Using social media to advance your acting journey only works if you post. While engagement is extremely important, it’s not as effective if you don’t share your own original content. Ideally, your posts should check off the three E’s:
First and foremost, in an age where there’s a never-ending flow of content for consumers, you have mere seconds to stand out and make someone stop scrolling. Think about the posts that make you stop. Do you like really cool behind-the-scenes photos? Do you get drawn in by a head-turning headline of text over videos or photos? Do you enjoy unique artwork? There has to be that vacuum element that sucks followers in.
After you’ve gotten people’s attention, you want them to engage! Perhaps the photo is so shocking or hilarious that followers automatically comment and like. However, you may need more. Maybe you post a video that fellow actors can relate to that ends with a question, asking them to share their own experiences in the comments. Always have a call-to-action element.
Don’t worry—you don’t have to teach people something with every post! We mean “educational” in the sense that it impacts users, whether it’s inspirational or informative. Provide content that affects people and makes them want to share it. Sharing (especially from accounts with larger followings) is huge.
Now, if this is all shaping up to sound like a full-time job, that’s because it is! Of course, only bite off what you can chew. If you want to benefit from social media, you’re going to want to plan. Set doable goals for yourself by saying “I will post X amount of times this week,” and then develop a plan to make that happen. Some users do “content days” where they film five videos for the week in one day. Do what works for you!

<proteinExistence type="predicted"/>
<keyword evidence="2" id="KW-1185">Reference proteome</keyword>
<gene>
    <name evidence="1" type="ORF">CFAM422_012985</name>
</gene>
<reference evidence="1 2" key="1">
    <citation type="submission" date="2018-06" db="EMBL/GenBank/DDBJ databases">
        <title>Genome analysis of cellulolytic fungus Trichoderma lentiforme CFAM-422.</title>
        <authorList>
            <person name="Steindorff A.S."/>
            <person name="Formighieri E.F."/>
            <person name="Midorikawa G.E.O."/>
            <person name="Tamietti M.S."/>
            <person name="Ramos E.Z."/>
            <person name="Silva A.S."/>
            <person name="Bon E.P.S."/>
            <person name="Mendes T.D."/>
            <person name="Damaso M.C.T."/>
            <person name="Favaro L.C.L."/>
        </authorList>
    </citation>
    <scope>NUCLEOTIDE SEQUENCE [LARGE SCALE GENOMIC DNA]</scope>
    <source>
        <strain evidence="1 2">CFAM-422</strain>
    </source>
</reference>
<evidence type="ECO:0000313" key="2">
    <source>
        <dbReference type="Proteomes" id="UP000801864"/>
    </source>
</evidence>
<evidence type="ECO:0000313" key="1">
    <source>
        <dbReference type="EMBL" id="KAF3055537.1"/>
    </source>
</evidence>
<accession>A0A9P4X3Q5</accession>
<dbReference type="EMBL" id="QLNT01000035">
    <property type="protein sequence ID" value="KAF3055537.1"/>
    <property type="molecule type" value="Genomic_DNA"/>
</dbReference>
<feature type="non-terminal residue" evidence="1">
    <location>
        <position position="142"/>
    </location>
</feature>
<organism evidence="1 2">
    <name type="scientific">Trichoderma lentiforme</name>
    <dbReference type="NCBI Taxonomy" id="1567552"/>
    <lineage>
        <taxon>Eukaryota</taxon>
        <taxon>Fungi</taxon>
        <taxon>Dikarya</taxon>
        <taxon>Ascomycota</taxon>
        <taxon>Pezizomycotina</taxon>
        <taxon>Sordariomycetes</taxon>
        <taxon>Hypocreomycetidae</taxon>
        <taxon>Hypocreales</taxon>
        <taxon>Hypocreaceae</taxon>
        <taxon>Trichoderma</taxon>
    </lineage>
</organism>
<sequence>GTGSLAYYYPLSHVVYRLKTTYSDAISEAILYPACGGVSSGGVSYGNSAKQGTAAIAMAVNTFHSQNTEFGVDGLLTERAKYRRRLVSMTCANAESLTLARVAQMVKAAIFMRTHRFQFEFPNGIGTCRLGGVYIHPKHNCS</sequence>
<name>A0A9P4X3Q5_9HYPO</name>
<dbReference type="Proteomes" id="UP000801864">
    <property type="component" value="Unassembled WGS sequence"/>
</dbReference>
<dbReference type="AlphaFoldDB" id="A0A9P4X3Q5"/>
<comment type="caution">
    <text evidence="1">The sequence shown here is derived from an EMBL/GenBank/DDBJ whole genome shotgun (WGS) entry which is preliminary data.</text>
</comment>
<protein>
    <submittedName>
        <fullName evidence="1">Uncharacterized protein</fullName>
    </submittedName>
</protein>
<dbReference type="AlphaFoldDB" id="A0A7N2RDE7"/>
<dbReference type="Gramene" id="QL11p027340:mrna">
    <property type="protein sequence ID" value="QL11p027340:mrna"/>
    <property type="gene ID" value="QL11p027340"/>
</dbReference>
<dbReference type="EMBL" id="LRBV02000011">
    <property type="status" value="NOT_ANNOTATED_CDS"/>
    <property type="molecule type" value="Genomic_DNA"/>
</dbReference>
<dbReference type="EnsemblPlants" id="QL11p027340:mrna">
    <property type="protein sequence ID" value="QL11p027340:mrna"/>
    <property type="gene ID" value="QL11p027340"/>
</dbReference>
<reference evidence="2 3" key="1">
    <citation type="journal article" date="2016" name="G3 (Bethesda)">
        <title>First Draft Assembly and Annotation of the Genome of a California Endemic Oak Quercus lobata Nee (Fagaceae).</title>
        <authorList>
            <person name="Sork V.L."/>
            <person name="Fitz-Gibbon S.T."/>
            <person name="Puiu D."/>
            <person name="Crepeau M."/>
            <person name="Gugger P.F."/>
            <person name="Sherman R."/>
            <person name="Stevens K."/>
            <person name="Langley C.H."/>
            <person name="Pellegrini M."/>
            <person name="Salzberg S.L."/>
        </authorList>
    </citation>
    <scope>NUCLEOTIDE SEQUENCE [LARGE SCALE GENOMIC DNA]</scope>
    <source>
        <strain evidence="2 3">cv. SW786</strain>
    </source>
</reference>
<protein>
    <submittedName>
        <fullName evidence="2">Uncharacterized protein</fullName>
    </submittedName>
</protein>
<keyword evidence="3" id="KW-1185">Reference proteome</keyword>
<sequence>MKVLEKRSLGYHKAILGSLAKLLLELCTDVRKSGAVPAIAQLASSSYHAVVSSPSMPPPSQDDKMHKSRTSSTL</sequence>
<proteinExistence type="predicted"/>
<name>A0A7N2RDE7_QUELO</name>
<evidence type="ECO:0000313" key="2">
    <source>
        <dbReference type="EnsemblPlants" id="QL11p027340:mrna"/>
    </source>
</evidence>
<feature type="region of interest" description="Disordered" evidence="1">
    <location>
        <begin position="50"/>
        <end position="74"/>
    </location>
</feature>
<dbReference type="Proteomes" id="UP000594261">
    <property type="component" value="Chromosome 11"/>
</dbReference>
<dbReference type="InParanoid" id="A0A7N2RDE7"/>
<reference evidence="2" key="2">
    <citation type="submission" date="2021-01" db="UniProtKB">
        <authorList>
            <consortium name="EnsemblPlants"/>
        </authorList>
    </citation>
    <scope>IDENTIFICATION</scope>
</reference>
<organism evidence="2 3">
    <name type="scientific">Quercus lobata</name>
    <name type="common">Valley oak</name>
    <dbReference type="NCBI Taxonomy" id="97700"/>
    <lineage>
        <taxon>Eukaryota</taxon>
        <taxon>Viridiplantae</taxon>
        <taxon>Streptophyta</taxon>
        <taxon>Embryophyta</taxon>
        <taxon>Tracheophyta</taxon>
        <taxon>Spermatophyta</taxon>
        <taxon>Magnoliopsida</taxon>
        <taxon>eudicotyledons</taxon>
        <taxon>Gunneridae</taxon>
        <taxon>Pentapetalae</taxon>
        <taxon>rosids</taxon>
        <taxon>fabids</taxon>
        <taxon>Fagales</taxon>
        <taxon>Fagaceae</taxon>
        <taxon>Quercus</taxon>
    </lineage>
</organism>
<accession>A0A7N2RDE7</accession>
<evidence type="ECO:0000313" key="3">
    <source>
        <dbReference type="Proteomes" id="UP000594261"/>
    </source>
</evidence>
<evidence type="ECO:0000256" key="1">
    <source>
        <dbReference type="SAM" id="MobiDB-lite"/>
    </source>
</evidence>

Remember, an actor’s social media shouldn’t be all-consuming. Once you enter that space, you’re an influencer, which in the end could help your career, but may not be your desire.
However, be warned against falling into the trap of purchasing followers. You’ve no doubt seen people who right off the bat buy ten thousand followers to make themselves look more hireable to producers. Guess what? Everyone can tell they’re bots, and it ends up hurting you in the algorithm.
In the end, if you take nothing else away from this, hark back to the fact that what works with acting works with social media—approach everything with authenticity.
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Robert Peterpaul is a writer, podcaster and performer, who can be seen in films like IFC's “King Cobra,” T-Mobile ad campaigns, and TV shows like CBS' “BULL.” He currently hosts the hit podcast The Art of Kindness with the Broadway Podcast Network. Other writing and hosting highlights include: NBC’s “Access Hollywood” and “America’s Got Talent,” “BUILD Series,” the Huffington Post and serving as the Weekend Editor for HOLA!/ HELLO! USA for six years. He also co-founded his family’s nonprofit the Thomas Peterpaul Foundation, which aims to end pediatric cancer. Robert has studied at the Barrow Group, Lee Strasberg Theatre and Film Institute, UCB and earned a B.A. from Marist College. Thank you for reading and keep following your bliss! www.robertpeterpaul.com